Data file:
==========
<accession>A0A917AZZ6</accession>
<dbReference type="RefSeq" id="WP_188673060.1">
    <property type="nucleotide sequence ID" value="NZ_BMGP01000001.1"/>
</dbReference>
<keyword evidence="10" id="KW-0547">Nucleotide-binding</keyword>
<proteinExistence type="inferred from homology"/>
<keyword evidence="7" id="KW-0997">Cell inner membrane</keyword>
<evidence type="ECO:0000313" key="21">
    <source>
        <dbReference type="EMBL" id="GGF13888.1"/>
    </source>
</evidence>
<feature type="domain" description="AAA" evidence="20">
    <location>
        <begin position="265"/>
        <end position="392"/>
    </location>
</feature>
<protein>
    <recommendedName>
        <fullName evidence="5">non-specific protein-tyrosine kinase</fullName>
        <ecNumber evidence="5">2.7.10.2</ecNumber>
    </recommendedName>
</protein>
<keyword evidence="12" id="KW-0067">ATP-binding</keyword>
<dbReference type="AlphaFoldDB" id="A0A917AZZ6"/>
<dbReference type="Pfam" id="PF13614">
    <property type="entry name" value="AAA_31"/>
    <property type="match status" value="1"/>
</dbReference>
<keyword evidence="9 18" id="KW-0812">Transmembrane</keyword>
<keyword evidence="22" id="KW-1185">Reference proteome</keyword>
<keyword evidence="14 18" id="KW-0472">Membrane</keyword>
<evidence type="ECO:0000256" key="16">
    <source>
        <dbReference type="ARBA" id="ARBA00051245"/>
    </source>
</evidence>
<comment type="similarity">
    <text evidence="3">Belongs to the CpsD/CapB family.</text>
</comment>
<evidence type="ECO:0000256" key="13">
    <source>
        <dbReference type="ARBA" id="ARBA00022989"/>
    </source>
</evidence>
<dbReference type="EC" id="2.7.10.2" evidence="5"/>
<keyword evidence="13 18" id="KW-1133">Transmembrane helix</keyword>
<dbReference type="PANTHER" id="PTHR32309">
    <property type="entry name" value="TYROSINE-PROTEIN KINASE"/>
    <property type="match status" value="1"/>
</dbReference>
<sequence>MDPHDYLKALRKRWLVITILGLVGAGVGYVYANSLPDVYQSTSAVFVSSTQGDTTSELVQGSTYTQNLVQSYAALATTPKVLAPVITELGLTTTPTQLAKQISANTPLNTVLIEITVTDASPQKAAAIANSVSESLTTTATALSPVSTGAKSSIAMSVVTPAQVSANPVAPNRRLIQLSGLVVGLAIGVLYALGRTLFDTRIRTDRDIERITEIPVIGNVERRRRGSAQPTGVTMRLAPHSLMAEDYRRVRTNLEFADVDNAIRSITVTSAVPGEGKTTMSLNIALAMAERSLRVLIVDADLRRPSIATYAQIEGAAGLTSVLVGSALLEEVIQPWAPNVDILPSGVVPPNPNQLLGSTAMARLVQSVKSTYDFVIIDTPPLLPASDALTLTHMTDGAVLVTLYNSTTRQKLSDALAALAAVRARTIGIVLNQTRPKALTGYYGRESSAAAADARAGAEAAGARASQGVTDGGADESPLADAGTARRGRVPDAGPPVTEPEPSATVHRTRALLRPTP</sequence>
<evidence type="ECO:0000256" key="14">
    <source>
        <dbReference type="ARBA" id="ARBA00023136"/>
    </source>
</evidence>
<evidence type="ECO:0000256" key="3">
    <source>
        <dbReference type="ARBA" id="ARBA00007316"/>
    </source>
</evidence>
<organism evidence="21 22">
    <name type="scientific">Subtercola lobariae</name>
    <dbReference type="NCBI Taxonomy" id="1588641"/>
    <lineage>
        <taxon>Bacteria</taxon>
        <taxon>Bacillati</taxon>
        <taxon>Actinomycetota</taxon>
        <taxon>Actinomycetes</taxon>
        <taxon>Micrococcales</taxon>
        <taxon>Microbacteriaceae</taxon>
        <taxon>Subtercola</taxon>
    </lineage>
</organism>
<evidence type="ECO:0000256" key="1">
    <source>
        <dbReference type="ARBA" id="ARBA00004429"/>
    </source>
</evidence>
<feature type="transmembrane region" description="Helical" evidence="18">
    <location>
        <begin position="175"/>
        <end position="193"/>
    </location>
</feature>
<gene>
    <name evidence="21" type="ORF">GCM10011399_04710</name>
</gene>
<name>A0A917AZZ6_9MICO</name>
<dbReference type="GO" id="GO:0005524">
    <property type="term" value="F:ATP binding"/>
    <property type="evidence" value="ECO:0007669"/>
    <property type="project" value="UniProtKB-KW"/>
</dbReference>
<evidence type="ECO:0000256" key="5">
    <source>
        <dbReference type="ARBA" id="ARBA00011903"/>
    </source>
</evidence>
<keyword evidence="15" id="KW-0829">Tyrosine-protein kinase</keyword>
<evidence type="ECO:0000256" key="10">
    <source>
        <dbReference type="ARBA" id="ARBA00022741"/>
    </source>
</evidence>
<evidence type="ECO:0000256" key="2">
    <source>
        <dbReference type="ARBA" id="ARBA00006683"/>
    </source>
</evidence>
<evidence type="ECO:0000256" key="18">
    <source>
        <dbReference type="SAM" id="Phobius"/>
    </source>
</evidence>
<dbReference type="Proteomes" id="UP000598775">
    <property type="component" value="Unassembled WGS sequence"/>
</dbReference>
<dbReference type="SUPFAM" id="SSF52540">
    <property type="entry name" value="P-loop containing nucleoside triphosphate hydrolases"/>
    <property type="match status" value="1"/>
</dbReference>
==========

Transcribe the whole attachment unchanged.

<accession>A0A917AZZ6</accession>
<dbReference type="RefSeq" id="WP_188673060.1">
    <property type="nucleotide sequence ID" value="NZ_BMGP01000001.1"/>
</dbReference>
<keyword evidence="10" id="KW-0547">Nucleotide-binding</keyword>
<proteinExistence type="inferred from homology"/>
<keyword evidence="7" id="KW-0997">Cell inner membrane</keyword>
<evidence type="ECO:0000313" key="21">
    <source>
        <dbReference type="EMBL" id="GGF13888.1"/>
    </source>
</evidence>
<feature type="domain" description="AAA" evidence="20">
    <location>
        <begin position="265"/>
        <end position="392"/>
    </location>
</feature>
<protein>
    <recommendedName>
        <fullName evidence="5">non-specific protein-tyrosine kinase</fullName>
        <ecNumber evidence="5">2.7.10.2</ecNumber>
    </recommendedName>
</protein>
<keyword evidence="12" id="KW-0067">ATP-binding</keyword>
<dbReference type="AlphaFoldDB" id="A0A917AZZ6"/>
<dbReference type="Pfam" id="PF13614">
    <property type="entry name" value="AAA_31"/>
    <property type="match status" value="1"/>
</dbReference>
<keyword evidence="9 18" id="KW-0812">Transmembrane</keyword>
<keyword evidence="22" id="KW-1185">Reference proteome</keyword>
<keyword evidence="14 18" id="KW-0472">Membrane</keyword>
<evidence type="ECO:0000256" key="16">
    <source>
        <dbReference type="ARBA" id="ARBA00051245"/>
    </source>
</evidence>
<comment type="similarity">
    <text evidence="3">Belongs to the CpsD/CapB family.</text>
</comment>
<evidence type="ECO:0000256" key="13">
    <source>
        <dbReference type="ARBA" id="ARBA00022989"/>
    </source>
</evidence>
<dbReference type="EC" id="2.7.10.2" evidence="5"/>
<keyword evidence="13 18" id="KW-1133">Transmembrane helix</keyword>
<dbReference type="PANTHER" id="PTHR32309">
    <property type="entry name" value="TYROSINE-PROTEIN KINASE"/>
    <property type="match status" value="1"/>
</dbReference>
<sequence>MDPHDYLKALRKRWLVITILGLVGAGVGYVYANSLPDVYQSTSAVFVSSTQGDTTSELVQGSTYTQNLVQSYAALATTPKVLAPVITELGLTTTPTQLAKQISANTPLNTVLIEITVTDASPQKAAAIANSVSESLTTTATALSPVSTGAKSSIAMSVVTPAQVSANPVAPNRRLIQLSGLVVGLAIGVLYALGRTLFDTRIRTDRDIERITEIPVIGNVERRRRGSAQPTGVTMRLAPHSLMAEDYRRVRTNLEFADVDNAIRSITVTSAVPGEGKTTMSLNIALAMAERSLRVLIVDADLRRPSIATYAQIEGAAGLTSVLVGSALLEEVIQPWAPNVDILPSGVVPPNPNQLLGSTAMARLVQSVKSTYDFVIIDTPPLLPASDALTLTHMTDGAVLVTLYNSTTRQKLSDALAALAAVRARTIGIVLNQTRPKALTGYYGRESSAAAADARAGAEAAGARASQGVTDGGADESPLADAGTARRGRVPDAGPPVTEPEPSATVHRTRALLRPTP</sequence>
<evidence type="ECO:0000256" key="14">
    <source>
        <dbReference type="ARBA" id="ARBA00023136"/>
    </source>
</evidence>
<evidence type="ECO:0000256" key="3">
    <source>
        <dbReference type="ARBA" id="ARBA00007316"/>
    </source>
</evidence>
<organism evidence="21 22">
    <name type="scientific">Subtercola lobariae</name>
    <dbReference type="NCBI Taxonomy" id="1588641"/>
    <lineage>
        <taxon>Bacteria</taxon>
        <taxon>Bacillati</taxon>
        <taxon>Actinomycetota</taxon>
        <taxon>Actinomycetes</taxon>
        <taxon>Micrococcales</taxon>
        <taxon>Microbacteriaceae</taxon>
        <taxon>Subtercola</taxon>
    </lineage>
</organism>
<evidence type="ECO:0000256" key="1">
    <source>
        <dbReference type="ARBA" id="ARBA00004429"/>
    </source>
</evidence>
<feature type="transmembrane region" description="Helical" evidence="18">
    <location>
        <begin position="175"/>
        <end position="193"/>
    </location>
</feature>
<gene>
    <name evidence="21" type="ORF">GCM10011399_04710</name>
</gene>
<name>A0A917AZZ6_9MICO</name>
<dbReference type="GO" id="GO:0005524">
    <property type="term" value="F:ATP binding"/>
    <property type="evidence" value="ECO:0007669"/>
    <property type="project" value="UniProtKB-KW"/>
</dbReference>
<evidence type="ECO:0000256" key="5">
    <source>
        <dbReference type="ARBA" id="ARBA00011903"/>
    </source>
</evidence>
<keyword evidence="15" id="KW-0829">Tyrosine-protein kinase</keyword>
<evidence type="ECO:0000256" key="10">
    <source>
        <dbReference type="ARBA" id="ARBA00022741"/>
    </source>
</evidence>
<evidence type="ECO:0000256" key="2">
    <source>
        <dbReference type="ARBA" id="ARBA00006683"/>
    </source>
</evidence>
<evidence type="ECO:0000256" key="18">
    <source>
        <dbReference type="SAM" id="Phobius"/>
    </source>
</evidence>
<dbReference type="Proteomes" id="UP000598775">
    <property type="component" value="Unassembled WGS sequence"/>
</dbReference>
<dbReference type="SUPFAM" id="SSF52540">
    <property type="entry name" value="P-loop containing nucleoside triphosphate hydrolases"/>
    <property type="match status" value="1"/>
</dbReference>